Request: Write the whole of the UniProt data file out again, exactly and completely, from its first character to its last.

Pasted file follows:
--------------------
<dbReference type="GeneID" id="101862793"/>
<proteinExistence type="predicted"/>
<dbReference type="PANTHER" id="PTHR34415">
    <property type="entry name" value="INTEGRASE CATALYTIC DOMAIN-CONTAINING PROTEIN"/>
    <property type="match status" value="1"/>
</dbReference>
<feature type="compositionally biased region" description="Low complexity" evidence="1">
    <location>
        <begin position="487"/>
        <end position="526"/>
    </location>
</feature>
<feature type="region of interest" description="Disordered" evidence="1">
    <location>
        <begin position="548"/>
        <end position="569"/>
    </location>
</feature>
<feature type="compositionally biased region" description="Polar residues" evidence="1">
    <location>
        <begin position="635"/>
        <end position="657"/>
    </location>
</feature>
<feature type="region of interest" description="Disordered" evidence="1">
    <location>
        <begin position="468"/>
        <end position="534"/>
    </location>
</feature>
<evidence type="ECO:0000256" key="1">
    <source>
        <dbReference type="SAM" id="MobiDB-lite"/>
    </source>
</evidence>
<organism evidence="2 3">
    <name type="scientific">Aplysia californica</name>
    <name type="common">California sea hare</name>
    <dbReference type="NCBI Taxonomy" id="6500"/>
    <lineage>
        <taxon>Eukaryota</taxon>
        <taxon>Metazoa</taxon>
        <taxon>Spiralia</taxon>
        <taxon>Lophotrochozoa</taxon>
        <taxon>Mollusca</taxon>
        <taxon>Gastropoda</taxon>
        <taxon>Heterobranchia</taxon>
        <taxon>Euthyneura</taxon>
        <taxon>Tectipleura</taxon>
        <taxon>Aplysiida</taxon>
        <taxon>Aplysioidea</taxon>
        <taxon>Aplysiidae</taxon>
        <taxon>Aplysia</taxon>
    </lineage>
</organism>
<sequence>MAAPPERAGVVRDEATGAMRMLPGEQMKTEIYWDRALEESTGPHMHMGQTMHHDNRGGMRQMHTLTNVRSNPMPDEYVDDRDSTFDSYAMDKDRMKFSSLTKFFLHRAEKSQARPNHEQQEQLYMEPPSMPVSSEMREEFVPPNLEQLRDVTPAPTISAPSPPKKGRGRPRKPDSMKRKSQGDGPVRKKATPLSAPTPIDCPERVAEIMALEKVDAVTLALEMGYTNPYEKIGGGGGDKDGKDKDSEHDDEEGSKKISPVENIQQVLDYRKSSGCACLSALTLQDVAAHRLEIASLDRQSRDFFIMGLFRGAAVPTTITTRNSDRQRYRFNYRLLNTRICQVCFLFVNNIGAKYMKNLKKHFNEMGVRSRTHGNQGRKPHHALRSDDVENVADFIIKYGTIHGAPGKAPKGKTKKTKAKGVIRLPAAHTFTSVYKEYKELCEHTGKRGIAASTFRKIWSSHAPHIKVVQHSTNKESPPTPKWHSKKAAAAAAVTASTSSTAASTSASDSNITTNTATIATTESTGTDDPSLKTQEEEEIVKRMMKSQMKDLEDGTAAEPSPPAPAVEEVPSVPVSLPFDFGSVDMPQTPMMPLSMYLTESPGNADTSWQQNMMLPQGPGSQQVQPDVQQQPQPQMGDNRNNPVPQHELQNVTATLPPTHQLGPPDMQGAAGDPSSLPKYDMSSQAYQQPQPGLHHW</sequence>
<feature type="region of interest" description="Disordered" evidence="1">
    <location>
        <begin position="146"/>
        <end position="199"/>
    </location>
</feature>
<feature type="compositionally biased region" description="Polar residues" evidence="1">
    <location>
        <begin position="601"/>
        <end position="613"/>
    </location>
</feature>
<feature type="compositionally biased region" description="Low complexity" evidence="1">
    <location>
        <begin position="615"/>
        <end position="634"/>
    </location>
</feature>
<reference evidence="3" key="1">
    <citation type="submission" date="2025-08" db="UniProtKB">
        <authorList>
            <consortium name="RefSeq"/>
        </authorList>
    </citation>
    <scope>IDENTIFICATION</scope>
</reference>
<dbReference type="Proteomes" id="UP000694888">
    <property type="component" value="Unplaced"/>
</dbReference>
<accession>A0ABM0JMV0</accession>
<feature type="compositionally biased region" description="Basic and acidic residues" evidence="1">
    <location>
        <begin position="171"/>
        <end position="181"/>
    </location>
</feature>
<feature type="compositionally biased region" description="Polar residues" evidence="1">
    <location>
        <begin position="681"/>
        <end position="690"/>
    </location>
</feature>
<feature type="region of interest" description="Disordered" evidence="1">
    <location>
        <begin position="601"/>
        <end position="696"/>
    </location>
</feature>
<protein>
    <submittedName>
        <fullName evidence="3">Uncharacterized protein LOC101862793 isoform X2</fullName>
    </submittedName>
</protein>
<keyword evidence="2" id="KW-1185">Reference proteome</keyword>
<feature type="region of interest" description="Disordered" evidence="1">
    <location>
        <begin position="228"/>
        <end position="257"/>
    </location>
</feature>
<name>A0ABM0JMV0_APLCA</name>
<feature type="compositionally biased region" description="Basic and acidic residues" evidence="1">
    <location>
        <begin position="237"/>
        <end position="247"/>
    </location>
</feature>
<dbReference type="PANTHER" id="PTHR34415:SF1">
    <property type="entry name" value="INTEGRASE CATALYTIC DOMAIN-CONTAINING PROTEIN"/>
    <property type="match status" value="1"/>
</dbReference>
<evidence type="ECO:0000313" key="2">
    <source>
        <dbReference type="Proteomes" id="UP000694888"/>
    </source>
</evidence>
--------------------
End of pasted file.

<dbReference type="GeneID" id="101862793"/>
<proteinExistence type="predicted"/>
<dbReference type="PANTHER" id="PTHR34415">
    <property type="entry name" value="INTEGRASE CATALYTIC DOMAIN-CONTAINING PROTEIN"/>
    <property type="match status" value="1"/>
</dbReference>
<feature type="compositionally biased region" description="Low complexity" evidence="1">
    <location>
        <begin position="487"/>
        <end position="526"/>
    </location>
</feature>
<feature type="region of interest" description="Disordered" evidence="1">
    <location>
        <begin position="548"/>
        <end position="569"/>
    </location>
</feature>
<feature type="compositionally biased region" description="Polar residues" evidence="1">
    <location>
        <begin position="635"/>
        <end position="657"/>
    </location>
</feature>
<feature type="region of interest" description="Disordered" evidence="1">
    <location>
        <begin position="468"/>
        <end position="534"/>
    </location>
</feature>
<evidence type="ECO:0000256" key="1">
    <source>
        <dbReference type="SAM" id="MobiDB-lite"/>
    </source>
</evidence>
<organism evidence="2 3">
    <name type="scientific">Aplysia californica</name>
    <name type="common">California sea hare</name>
    <dbReference type="NCBI Taxonomy" id="6500"/>
    <lineage>
        <taxon>Eukaryota</taxon>
        <taxon>Metazoa</taxon>
        <taxon>Spiralia</taxon>
        <taxon>Lophotrochozoa</taxon>
        <taxon>Mollusca</taxon>
        <taxon>Gastropoda</taxon>
        <taxon>Heterobranchia</taxon>
        <taxon>Euthyneura</taxon>
        <taxon>Tectipleura</taxon>
        <taxon>Aplysiida</taxon>
        <taxon>Aplysioidea</taxon>
        <taxon>Aplysiidae</taxon>
        <taxon>Aplysia</taxon>
    </lineage>
</organism>
<sequence>MAAPPERAGVVRDEATGAMRMLPGEQMKTEIYWDRALEESTGPHMHMGQTMHHDNRGGMRQMHTLTNVRSNPMPDEYVDDRDSTFDSYAMDKDRMKFSSLTKFFLHRAEKSQARPNHEQQEQLYMEPPSMPVSSEMREEFVPPNLEQLRDVTPAPTISAPSPPKKGRGRPRKPDSMKRKSQGDGPVRKKATPLSAPTPIDCPERVAEIMALEKVDAVTLALEMGYTNPYEKIGGGGGDKDGKDKDSEHDDEEGSKKISPVENIQQVLDYRKSSGCACLSALTLQDVAAHRLEIASLDRQSRDFFIMGLFRGAAVPTTITTRNSDRQRYRFNYRLLNTRICQVCFLFVNNIGAKYMKNLKKHFNEMGVRSRTHGNQGRKPHHALRSDDVENVADFIIKYGTIHGAPGKAPKGKTKKTKAKGVIRLPAAHTFTSVYKEYKELCEHTGKRGIAASTFRKIWSSHAPHIKVVQHSTNKESPPTPKWHSKKAAAAAAVTASTSSTAASTSASDSNITTNTATIATTESTGTDDPSLKTQEEEEIVKRMMKSQMKDLEDGTAAEPSPPAPAVEEVPSVPVSLPFDFGSVDMPQTPMMPLSMYLTESPGNADTSWQQNMMLPQGPGSQQVQPDVQQQPQPQMGDNRNNPVPQHELQNVTATLPPTHQLGPPDMQGAAGDPSSLPKYDMSSQAYQQPQPGLHHW</sequence>
<feature type="region of interest" description="Disordered" evidence="1">
    <location>
        <begin position="146"/>
        <end position="199"/>
    </location>
</feature>
<feature type="compositionally biased region" description="Polar residues" evidence="1">
    <location>
        <begin position="601"/>
        <end position="613"/>
    </location>
</feature>
<feature type="compositionally biased region" description="Low complexity" evidence="1">
    <location>
        <begin position="615"/>
        <end position="634"/>
    </location>
</feature>
<reference evidence="3" key="1">
    <citation type="submission" date="2025-08" db="UniProtKB">
        <authorList>
            <consortium name="RefSeq"/>
        </authorList>
    </citation>
    <scope>IDENTIFICATION</scope>
</reference>
<dbReference type="Proteomes" id="UP000694888">
    <property type="component" value="Unplaced"/>
</dbReference>
<accession>A0ABM0JMV0</accession>
<feature type="compositionally biased region" description="Basic and acidic residues" evidence="1">
    <location>
        <begin position="171"/>
        <end position="181"/>
    </location>
</feature>
<feature type="compositionally biased region" description="Polar residues" evidence="1">
    <location>
        <begin position="681"/>
        <end position="690"/>
    </location>
</feature>
<feature type="region of interest" description="Disordered" evidence="1">
    <location>
        <begin position="601"/>
        <end position="696"/>
    </location>
</feature>
<protein>
    <submittedName>
        <fullName evidence="3">Uncharacterized protein LOC101862793 isoform X2</fullName>
    </submittedName>
</protein>
<keyword evidence="2" id="KW-1185">Reference proteome</keyword>
<feature type="region of interest" description="Disordered" evidence="1">
    <location>
        <begin position="228"/>
        <end position="257"/>
    </location>
</feature>
<name>A0ABM0JMV0_APLCA</name>
<feature type="compositionally biased region" description="Basic and acidic residues" evidence="1">
    <location>
        <begin position="237"/>
        <end position="247"/>
    </location>
</feature>
<dbReference type="PANTHER" id="PTHR34415:SF1">
    <property type="entry name" value="INTEGRASE CATALYTIC DOMAIN-CONTAINING PROTEIN"/>
    <property type="match status" value="1"/>
</dbReference>
<evidence type="ECO:0000313" key="2">
    <source>
        <dbReference type="Proteomes" id="UP000694888"/>
    </source>
</evidence>